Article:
In a finding that shows that the pandemic may also have harmful indirect consequences, a new study has found that alcohol and tobacco sales in the US rose during the early months of Covid-19.
From April-June 2020, sales of these substances increased 34 per cent and 13 per cent respectively when compared to the same months in 2019, said the study published in the journal Annals of Internal Medicine.
"These are significant jumps, and show that the stress, boredom and loneliness caused by the pandemic may have led to increased alcohol and tobacco use," said lead author of the study Brian Lee from Keck Medicine and the University of Southern California Institute for Addiction Science in the US.
Tobacco and alcohol abuse are the second and ninth largest contributors to global deaths, causing some eight million deaths each year worldwide.
Lee and his colleagues decided to study alcohol and tobacco purchasing patterns after noticing that in 2020, Keck Hospital of USC admissions for alcohol-associated liver disease (cirrhosis or alcoholic hepatitis) were up approximately 30 per cent compared to the year before.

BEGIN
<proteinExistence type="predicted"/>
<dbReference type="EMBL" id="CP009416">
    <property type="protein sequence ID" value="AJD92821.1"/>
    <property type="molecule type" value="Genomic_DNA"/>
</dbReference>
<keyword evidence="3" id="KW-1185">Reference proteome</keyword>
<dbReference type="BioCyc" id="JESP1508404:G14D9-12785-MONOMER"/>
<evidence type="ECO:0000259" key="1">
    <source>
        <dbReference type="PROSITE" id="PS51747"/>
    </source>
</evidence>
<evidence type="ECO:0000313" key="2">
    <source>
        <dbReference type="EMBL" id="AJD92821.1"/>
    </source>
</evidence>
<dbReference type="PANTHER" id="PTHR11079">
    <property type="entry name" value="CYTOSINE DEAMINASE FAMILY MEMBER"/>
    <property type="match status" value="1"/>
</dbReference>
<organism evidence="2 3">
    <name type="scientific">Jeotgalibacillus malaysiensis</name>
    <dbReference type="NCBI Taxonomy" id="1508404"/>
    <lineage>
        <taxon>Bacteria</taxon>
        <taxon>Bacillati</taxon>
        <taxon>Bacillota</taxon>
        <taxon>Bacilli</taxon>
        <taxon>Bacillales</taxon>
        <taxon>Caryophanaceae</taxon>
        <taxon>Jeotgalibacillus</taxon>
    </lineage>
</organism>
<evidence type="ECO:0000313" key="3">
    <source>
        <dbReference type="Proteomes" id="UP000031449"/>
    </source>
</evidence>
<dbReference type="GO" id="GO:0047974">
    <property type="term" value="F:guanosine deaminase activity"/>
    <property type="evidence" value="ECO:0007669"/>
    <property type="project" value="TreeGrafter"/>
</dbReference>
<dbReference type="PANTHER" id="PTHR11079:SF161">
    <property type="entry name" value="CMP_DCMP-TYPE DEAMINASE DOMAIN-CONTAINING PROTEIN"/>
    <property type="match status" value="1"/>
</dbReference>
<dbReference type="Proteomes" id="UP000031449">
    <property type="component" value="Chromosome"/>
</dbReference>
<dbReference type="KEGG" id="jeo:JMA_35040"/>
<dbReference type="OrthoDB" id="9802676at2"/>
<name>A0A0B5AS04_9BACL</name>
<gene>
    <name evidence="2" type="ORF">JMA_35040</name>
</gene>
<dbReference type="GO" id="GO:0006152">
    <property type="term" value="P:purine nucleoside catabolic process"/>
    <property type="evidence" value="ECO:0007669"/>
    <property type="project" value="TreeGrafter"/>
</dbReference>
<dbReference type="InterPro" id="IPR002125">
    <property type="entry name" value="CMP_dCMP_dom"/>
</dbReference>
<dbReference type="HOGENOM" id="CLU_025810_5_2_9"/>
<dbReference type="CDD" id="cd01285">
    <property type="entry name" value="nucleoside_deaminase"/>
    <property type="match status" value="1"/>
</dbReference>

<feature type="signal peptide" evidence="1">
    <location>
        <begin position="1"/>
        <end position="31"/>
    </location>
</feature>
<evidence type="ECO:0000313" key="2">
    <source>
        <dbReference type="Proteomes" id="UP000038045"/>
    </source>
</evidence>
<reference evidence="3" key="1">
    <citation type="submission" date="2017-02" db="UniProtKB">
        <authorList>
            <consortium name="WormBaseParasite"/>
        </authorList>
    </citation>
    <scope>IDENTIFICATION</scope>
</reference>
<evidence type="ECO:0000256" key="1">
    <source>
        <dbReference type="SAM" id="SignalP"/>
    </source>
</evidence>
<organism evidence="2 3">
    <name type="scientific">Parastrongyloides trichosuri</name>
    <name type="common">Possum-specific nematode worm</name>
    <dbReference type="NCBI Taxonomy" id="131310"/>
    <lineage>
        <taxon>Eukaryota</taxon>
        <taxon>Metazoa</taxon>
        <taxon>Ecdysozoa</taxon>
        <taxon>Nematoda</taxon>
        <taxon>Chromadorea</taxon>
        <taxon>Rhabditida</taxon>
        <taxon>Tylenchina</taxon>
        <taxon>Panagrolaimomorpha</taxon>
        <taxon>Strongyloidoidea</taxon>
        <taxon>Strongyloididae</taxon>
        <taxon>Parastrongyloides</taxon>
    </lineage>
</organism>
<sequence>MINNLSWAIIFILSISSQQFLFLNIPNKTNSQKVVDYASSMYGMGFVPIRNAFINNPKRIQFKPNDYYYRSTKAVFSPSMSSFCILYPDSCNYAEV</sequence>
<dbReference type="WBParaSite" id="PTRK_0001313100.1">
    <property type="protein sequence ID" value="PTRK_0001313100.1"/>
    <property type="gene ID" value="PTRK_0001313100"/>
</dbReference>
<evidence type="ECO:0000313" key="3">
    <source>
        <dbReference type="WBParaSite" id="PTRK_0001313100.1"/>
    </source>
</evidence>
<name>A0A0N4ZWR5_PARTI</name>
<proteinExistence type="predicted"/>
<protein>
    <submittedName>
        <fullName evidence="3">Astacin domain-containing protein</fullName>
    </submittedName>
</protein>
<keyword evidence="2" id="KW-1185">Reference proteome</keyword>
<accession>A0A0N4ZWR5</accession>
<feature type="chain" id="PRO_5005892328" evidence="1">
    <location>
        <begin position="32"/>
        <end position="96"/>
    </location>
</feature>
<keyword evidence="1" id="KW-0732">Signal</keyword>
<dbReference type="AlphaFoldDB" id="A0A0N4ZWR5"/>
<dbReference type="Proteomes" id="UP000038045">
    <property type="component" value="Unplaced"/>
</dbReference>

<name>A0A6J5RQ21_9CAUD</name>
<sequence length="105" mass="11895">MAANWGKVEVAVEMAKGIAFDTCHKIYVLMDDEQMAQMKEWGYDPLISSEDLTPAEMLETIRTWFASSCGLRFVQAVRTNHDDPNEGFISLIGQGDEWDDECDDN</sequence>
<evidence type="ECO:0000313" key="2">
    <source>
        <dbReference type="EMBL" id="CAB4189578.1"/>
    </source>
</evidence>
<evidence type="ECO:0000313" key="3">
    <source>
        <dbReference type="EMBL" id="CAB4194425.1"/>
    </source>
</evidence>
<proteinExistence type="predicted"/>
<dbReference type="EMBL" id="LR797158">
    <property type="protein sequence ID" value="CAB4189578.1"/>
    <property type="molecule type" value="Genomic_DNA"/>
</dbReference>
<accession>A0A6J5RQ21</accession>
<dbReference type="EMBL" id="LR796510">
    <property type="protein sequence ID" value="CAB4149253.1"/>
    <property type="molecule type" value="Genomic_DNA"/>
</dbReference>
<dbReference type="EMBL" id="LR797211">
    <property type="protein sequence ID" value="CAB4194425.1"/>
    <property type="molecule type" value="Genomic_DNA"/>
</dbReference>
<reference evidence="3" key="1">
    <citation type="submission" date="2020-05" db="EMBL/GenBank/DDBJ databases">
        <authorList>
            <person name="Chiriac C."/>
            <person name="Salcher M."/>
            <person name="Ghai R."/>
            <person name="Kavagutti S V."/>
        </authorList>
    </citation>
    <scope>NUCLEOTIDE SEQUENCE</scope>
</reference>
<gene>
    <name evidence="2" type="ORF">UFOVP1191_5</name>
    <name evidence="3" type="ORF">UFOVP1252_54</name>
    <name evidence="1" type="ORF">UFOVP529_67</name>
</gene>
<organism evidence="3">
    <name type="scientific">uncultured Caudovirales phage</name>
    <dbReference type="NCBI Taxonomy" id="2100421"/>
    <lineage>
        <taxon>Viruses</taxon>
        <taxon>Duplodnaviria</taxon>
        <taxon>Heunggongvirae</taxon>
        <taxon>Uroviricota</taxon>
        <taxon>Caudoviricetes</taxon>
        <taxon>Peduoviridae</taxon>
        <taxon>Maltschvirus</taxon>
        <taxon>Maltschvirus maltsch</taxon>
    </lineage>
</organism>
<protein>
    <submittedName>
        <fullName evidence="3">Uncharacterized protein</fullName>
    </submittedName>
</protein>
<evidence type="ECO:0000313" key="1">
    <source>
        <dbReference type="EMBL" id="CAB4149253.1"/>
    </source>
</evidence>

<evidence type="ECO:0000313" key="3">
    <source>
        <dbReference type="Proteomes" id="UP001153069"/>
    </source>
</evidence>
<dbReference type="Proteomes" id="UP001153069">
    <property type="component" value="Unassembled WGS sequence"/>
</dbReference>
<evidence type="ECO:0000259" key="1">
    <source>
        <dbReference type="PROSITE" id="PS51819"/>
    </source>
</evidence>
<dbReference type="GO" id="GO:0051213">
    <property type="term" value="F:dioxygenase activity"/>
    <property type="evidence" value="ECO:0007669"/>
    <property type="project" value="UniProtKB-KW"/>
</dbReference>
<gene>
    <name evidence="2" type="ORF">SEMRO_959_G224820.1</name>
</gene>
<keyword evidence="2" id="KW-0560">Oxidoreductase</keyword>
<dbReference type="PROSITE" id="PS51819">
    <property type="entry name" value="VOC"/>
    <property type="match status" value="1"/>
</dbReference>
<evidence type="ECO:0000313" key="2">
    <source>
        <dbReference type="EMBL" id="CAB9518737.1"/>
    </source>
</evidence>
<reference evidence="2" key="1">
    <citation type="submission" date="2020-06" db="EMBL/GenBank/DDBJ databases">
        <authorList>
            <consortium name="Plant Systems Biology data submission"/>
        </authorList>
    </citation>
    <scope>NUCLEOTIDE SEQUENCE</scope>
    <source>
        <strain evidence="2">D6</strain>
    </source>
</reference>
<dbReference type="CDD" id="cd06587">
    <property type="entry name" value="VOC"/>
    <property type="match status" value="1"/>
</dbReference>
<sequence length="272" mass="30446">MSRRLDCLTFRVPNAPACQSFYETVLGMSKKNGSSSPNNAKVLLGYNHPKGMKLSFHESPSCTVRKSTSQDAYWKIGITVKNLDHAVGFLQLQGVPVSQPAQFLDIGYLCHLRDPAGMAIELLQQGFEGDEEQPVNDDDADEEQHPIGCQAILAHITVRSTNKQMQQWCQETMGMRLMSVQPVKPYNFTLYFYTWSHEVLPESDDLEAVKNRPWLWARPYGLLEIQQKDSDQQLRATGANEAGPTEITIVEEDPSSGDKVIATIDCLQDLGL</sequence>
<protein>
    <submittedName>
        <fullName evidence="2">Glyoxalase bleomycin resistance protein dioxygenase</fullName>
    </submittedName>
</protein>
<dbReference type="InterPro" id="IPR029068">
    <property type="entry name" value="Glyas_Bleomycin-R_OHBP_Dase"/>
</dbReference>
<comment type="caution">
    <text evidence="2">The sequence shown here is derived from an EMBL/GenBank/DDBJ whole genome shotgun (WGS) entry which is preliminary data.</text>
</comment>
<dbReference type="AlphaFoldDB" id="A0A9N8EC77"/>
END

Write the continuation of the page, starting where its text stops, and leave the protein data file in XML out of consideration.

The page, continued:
Some patients also admitted to using alcohol to handle pandemic-related stress.
The doctors wondered if the trend they were witnessing locally was also happening nationally.
And if one substance was being abused, they wondered if a second -- tobacco -- might be as well.
Seeking national data, they turned to the Nielsen National Consumer Panel, which tracks the spending habits of approximately 70,000 households in the US over time and is designed to be nationally representative.
People are given a handheld scanner or use a smartphone app to scan products at stores to report their purchases.
Researchers compared alcohol and tobacco sales between the months of April-June in 2020 with the same time period in 2019.
When they calculated their results, they found that from 2019 to 2020, tobacco sales increased in households across all demographics and alcohol sales increased across nearly all demographics as well.
Sales increases for both substances were the highest, however, among younger adults, ethnic minorities, those with younger children and/or large families and those with higher incomes.
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